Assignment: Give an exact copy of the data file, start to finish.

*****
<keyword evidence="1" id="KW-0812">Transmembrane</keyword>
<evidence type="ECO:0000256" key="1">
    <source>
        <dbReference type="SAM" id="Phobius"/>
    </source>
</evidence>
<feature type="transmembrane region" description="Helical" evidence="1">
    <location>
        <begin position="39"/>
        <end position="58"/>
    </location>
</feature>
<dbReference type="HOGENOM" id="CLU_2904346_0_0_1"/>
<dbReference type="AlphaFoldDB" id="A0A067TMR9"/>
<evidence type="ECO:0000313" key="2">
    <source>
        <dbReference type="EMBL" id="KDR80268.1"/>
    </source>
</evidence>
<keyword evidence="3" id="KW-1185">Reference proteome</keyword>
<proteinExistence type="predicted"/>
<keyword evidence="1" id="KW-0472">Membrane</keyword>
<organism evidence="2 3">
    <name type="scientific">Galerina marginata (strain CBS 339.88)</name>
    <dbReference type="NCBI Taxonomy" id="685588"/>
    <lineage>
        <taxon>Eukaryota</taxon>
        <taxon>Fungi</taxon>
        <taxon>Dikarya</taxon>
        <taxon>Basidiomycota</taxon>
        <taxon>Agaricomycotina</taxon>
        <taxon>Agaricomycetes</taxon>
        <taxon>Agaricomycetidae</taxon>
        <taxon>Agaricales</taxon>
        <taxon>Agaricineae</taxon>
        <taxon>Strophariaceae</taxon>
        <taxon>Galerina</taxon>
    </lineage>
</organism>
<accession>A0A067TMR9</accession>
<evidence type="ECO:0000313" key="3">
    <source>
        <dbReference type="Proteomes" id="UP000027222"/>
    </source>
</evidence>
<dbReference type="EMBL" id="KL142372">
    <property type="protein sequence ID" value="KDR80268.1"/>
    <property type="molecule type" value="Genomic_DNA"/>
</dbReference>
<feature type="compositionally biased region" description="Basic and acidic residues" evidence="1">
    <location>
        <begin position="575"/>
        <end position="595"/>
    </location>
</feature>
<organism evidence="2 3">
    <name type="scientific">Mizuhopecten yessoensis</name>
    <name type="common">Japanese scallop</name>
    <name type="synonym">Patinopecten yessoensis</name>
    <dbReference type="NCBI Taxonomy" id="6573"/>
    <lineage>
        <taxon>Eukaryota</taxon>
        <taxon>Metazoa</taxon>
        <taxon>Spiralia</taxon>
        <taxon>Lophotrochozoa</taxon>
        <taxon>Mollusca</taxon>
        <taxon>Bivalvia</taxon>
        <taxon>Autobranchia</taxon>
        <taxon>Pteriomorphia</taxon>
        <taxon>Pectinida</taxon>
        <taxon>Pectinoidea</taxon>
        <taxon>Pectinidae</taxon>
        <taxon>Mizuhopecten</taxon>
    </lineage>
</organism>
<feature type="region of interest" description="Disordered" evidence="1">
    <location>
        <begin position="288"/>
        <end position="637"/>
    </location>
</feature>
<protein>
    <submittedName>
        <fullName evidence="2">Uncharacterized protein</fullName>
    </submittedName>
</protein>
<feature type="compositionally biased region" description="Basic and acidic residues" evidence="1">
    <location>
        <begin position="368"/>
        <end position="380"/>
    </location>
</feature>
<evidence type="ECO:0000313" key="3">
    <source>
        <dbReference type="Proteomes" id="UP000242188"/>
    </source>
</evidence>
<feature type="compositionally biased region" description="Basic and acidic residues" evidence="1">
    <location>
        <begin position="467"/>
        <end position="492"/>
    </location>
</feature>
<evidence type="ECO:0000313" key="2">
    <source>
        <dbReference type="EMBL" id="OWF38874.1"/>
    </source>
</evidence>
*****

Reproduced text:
<keyword evidence="1" id="KW-0812">Transmembrane</keyword>
<evidence type="ECO:0000256" key="1">
    <source>
        <dbReference type="SAM" id="Phobius"/>
    </source>
</evidence>
<feature type="transmembrane region" description="Helical" evidence="1">
    <location>
        <begin position="39"/>
        <end position="58"/>
    </location>
</feature>
<dbReference type="HOGENOM" id="CLU_2904346_0_0_1"/>
<dbReference type="AlphaFoldDB" id="A0A067TMR9"/>
<evidence type="ECO:0000313" key="2">
    <source>
        <dbReference type="EMBL" id="KDR80268.1"/>
    </source>
</evidence>
<keyword evidence="3" id="KW-1185">Reference proteome</keyword>
<proteinExistence type="predicted"/>
<keyword evidence="1" id="KW-0472">Membrane</keyword>
<organism evidence="2 3">
    <name type="scientific">Galerina marginata (strain CBS 339.88)</name>
    <dbReference type="NCBI Taxonomy" id="685588"/>
    <lineage>
        <taxon>Eukaryota</taxon>
        <taxon>Fungi</taxon>
        <taxon>Dikarya</taxon>
        <taxon>Basidiomycota</taxon>
        <taxon>Agaricomycotina</taxon>
        <taxon>Agaricomycetes</taxon>
        <taxon>Agaricomycetidae</taxon>
        <taxon>Agaricales</taxon>
        <taxon>Agaricineae</taxon>
        <taxon>Strophariaceae</taxon>
        <taxon>Galerina</taxon>
    </lineage>
</organism>
<accession>A0A067TMR9</accession>
<evidence type="ECO:0000313" key="3">
    <source>
        <dbReference type="Proteomes" id="UP000027222"/>
    </source>
</evidence>
<dbReference type="EMBL" id="KL142372">
    <property type="protein sequence ID" value="KDR80268.1"/>
    <property type="molecule type" value="Genomic_DNA"/>
</dbReference>
<feature type="compositionally biased region" description="Basic and acidic residues" evidence="1">
    <location>
        <begin position="575"/>
        <end position="595"/>
    </location>
</feature>
<organism evidence="2 3">
    <name type="scientific">Mizuhopecten yessoensis</name>
    <name type="common">Japanese scallop</name>
    <name type="synonym">Patinopecten yessoensis</name>
    <dbReference type="NCBI Taxonomy" id="6573"/>
    <lineage>
        <taxon>Eukaryota</taxon>
        <taxon>Metazoa</taxon>
        <taxon>Spiralia</taxon>
        <taxon>Lophotrochozoa</taxon>
        <taxon>Mollusca</taxon>
        <taxon>Bivalvia</taxon>
        <taxon>Autobranchia</taxon>
        <taxon>Pteriomorphia</taxon>
        <taxon>Pectinida</taxon>
        <taxon>Pectinoidea</taxon>
        <taxon>Pectinidae</taxon>
        <taxon>Mizuhopecten</taxon>
    </lineage>
</organism>
<feature type="region of interest" description="Disordered" evidence="1">
    <location>
        <begin position="288"/>
        <end position="637"/>
    </location>
</feature>
<protein>
    <submittedName>
        <fullName evidence="2">Uncharacterized protein</fullName>
    </submittedName>
</protein>
<feature type="compositionally biased region" description="Basic and acidic residues" evidence="1">
    <location>
        <begin position="368"/>
        <end position="380"/>
    </location>
</feature>
<evidence type="ECO:0000313" key="3">
    <source>
        <dbReference type="Proteomes" id="UP000242188"/>
    </source>
</evidence>
<feature type="compositionally biased region" description="Basic and acidic residues" evidence="1">
    <location>
        <begin position="467"/>
        <end position="492"/>
    </location>
</feature>
<evidence type="ECO:0000313" key="2">
    <source>
        <dbReference type="EMBL" id="OWF38874.1"/>
    </source>
</evidence>